[R] modelling and R misconceptions; was: package installtion

Uwe Ligges ligges at statistik.tu-dortmund.de
Thu Nov 17 16:16:48 CET 2011

This is hopeless, since you never seem to listen to our advice, 
therefore this will be my very last try:

So you actually need local advice, both for statistical concepts and R 
related. No statistics software can estimate effects of variables that 
you observed to be constant (e.g. 0) all the time. If any software does, 
please delete it a once from your machine.
Instead, ask a local statistician for advice on your problem. You 
certainly want to show the data and your model to the local expert - 
since you don't show us. And then you want to ask for local R course 
since reading the documentation seems not to help. Applying mtrace() in 
a non exiting object shows this straight away.

Uwe Ligges

On 17.11.2011 15:49, Scott Raynaud wrote:
> I believe the problem is a column of zeroes in my x matrix.  I have tried the suggestions in the documentation,
> so now to try to confirm the probelm I'd like to run debug.  Here's where I think the problem is:
> ###~~~~~~~~~~      Fitting the model using lmer funtion    ~~~~~~~~~~###
> (fitmodel<- lmer(modelformula,data,family=binomial(link=logit),nAGQ=1))
> mtrace(fitmodel)
> I added the mtrace to catch the error, but get the following:
> Error in mtrace(fitmodel) : Can't find fitmodel
> How can I debug this?
> ----- Original Message -----
> From: Rolf Turner<rolf.turner at xtra.co.nz>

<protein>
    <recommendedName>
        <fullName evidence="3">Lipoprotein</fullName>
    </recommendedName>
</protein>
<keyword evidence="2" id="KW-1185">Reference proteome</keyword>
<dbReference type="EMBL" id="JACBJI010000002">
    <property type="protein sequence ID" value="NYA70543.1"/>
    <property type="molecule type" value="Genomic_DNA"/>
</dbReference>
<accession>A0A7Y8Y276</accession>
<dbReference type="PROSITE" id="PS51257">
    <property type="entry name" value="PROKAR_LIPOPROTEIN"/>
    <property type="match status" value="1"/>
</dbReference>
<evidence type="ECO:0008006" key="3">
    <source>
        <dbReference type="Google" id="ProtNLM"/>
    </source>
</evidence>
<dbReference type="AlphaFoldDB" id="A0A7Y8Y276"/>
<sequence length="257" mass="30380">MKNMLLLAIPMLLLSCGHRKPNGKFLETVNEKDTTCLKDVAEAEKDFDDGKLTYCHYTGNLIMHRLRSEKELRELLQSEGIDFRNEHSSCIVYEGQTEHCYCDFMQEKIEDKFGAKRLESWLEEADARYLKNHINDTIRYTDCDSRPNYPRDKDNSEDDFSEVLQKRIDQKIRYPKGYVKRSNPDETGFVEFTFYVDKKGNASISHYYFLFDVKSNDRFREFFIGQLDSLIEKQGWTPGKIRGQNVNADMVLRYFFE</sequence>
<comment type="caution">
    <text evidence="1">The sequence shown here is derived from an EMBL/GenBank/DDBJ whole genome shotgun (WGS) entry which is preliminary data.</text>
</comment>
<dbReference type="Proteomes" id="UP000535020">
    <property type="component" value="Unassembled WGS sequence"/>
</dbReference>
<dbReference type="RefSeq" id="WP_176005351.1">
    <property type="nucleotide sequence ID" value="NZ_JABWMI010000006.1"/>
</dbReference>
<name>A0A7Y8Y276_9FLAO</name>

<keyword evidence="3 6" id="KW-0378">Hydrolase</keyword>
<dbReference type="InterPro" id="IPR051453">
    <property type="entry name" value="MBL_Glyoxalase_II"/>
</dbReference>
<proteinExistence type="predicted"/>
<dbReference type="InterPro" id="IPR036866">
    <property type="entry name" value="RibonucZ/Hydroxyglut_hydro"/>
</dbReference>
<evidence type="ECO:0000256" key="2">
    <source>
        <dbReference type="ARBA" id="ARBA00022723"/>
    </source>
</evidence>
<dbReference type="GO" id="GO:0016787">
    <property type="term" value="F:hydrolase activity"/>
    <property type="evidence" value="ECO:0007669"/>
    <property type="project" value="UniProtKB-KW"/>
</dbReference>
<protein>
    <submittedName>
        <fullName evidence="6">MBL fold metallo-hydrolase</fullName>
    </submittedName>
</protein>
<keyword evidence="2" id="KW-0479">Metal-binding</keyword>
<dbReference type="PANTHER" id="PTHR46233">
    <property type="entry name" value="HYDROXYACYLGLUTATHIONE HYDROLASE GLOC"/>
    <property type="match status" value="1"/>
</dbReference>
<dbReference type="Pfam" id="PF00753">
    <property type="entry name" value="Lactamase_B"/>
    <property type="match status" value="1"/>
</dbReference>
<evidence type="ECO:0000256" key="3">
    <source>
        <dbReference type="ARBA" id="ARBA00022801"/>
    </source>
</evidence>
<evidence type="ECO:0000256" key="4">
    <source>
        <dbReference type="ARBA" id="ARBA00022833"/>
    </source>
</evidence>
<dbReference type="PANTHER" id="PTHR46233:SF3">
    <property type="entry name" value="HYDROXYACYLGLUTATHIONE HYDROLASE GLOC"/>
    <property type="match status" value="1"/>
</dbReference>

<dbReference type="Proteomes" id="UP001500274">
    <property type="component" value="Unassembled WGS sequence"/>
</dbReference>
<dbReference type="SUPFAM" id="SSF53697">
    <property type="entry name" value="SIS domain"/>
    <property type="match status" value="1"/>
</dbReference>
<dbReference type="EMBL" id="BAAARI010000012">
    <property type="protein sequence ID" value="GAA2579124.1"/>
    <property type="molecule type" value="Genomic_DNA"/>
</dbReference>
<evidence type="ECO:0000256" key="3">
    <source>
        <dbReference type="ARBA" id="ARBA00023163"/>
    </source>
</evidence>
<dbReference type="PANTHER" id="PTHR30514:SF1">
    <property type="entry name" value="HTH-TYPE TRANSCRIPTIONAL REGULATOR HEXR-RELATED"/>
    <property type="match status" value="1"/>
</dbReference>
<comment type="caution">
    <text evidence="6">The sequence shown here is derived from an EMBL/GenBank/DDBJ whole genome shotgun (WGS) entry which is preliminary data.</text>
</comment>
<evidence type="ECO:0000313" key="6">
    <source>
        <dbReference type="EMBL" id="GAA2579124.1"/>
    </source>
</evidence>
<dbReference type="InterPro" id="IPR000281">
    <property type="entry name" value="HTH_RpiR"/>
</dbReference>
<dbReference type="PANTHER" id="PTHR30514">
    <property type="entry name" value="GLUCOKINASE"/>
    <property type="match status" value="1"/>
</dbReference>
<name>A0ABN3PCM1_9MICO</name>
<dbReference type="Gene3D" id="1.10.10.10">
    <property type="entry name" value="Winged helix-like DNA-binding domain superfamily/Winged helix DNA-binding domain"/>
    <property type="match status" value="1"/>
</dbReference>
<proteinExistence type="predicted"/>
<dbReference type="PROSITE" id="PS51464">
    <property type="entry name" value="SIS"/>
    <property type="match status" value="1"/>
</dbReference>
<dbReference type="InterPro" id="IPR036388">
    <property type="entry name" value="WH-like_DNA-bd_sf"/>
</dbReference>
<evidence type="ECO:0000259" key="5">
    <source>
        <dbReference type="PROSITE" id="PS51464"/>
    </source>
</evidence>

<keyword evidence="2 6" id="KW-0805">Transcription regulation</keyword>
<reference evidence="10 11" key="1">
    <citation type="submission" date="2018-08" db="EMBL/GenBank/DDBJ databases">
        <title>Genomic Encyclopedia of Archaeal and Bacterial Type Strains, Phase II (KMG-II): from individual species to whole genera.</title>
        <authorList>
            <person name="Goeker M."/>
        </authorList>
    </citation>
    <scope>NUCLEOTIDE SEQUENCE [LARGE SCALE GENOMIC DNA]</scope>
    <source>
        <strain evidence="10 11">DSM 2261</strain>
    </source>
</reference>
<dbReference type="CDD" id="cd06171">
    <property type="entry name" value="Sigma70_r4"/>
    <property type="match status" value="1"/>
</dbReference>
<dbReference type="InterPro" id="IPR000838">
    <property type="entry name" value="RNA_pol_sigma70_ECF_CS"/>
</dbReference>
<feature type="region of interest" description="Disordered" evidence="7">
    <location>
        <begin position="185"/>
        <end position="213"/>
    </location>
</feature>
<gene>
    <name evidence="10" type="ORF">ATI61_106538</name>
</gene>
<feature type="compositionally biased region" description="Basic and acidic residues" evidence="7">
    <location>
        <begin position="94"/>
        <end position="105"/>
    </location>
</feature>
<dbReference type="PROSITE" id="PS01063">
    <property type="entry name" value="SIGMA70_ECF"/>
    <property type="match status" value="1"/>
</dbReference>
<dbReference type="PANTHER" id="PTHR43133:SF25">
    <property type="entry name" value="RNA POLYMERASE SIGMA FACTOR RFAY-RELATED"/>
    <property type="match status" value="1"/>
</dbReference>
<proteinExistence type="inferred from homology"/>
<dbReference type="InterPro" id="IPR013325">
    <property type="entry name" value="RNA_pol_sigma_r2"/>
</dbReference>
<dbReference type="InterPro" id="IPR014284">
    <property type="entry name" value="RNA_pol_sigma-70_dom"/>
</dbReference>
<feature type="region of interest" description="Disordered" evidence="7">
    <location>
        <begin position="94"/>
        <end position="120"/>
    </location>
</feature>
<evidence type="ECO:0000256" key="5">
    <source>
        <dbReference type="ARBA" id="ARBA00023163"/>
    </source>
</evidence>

> To: Scott Raynaud<scott.raynaud at yahoo.com>
> Cc: "r-help at r-project.org"<r-help at r-project.org>
> Sent: Wednesday, November 16, 2011 6:04 PM
> Subject: Re: [R] package installtion
> On 17/11/11 05:37, Scott Raynaud wrote:
>> That might be an option if it weren't my most important predictor.  I'm thinking my best bet is to use MLWin for the estimation since it will properly set fixed effects
>>    to 0.  All my other sample size simulation programs use SAS PROC IML which I don't have/can't afford.  I like R since it's free, but I can't work around the problem
>> I'm currently having.
> This is the ``push every possible button until you get a result and to hell with what
> anything actually means'' approach to statistics.  The probability of getting a
> *meaningful* result from this approach is close to zero.
> Why don't you try to *understand* what is going on, rather than wildly throwing
> every possible piece of software at the problem until one such piece runs?
>      cheers,
>          Rolf Turner
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